‘How Are You Feeling?’: Dispatches From an Angry, Wounded Kashmir

“I can’t even feel anger because feeling anger comes with hope that something might change.”

Mind It
2 min read

(It has been one year since the abrogation of Articles 370 and 35A in Jammu and Kashmir. FIT is republishing this video to shine a light on the mental health issues Kashmiris have faced in almost a year of lockdown.)




VOICEOVER: Danish Qazi, Bazilah Ayoob, Nikhil Prashar

“I am irritated with one question that keeps on repeating – How is your family?” asks an agitated Athar, a Kashmiri multimedia journalist working in Delhi. “Why the hell do you even ask me this question, you know the situation there. I am so worried about this and everyone keeps repeating this.”

There has been a simmering, seething mental health crisis silently brewing in the Valley. Anxiety, anger, helplessness and pent-up frustrations are boiling during almost 365 days of the lockdown post the abrogation of article 370.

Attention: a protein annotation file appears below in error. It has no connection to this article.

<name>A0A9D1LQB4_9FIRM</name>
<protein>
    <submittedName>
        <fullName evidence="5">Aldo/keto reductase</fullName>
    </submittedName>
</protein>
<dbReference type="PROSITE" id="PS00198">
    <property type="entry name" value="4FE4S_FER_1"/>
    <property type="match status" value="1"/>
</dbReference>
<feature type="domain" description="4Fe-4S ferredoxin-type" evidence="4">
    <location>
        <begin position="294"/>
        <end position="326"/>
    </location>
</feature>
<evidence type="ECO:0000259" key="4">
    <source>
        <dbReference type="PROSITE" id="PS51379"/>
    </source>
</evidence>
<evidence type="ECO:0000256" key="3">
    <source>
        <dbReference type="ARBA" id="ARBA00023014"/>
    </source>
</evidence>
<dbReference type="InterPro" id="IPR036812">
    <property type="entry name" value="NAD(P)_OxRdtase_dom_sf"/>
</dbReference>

But the crisis, like the rest of the Valley, has been forced to exist in silence - trapped voices of hopelessness with no outlet and no help.

Kashmir and her people have become sites of trauma and mental distress - and in the last one year, that trauma is left unheard.

“I can’t even feel anger because feeling anger comes with hope that something might change. There is nothing normal about the situation.”
School teacher in Kashmir, Anonymous

It’s been one year since Kashmir was plunged into darkness, with Internet restrictions and lockdowns - what are people in Kashmir thinking right now? How are they feeling?

From worrying about board exam dates to ‘midnight-knock syndrome’ and fears of being taken in the middle of the night - listen to the students, school teachers and residents of Kashmir tell you about their anxieties.

(If you are suicidal or know anyone in distress, reach out to the numbers of local emergency services, helplines, and mental health NGOs here.

Alternatively, mental health NGOs in Kashmir currently are

Kashmir Lifeline: 1800 180 7020

Paigaam paigaampeace@gmail.com)

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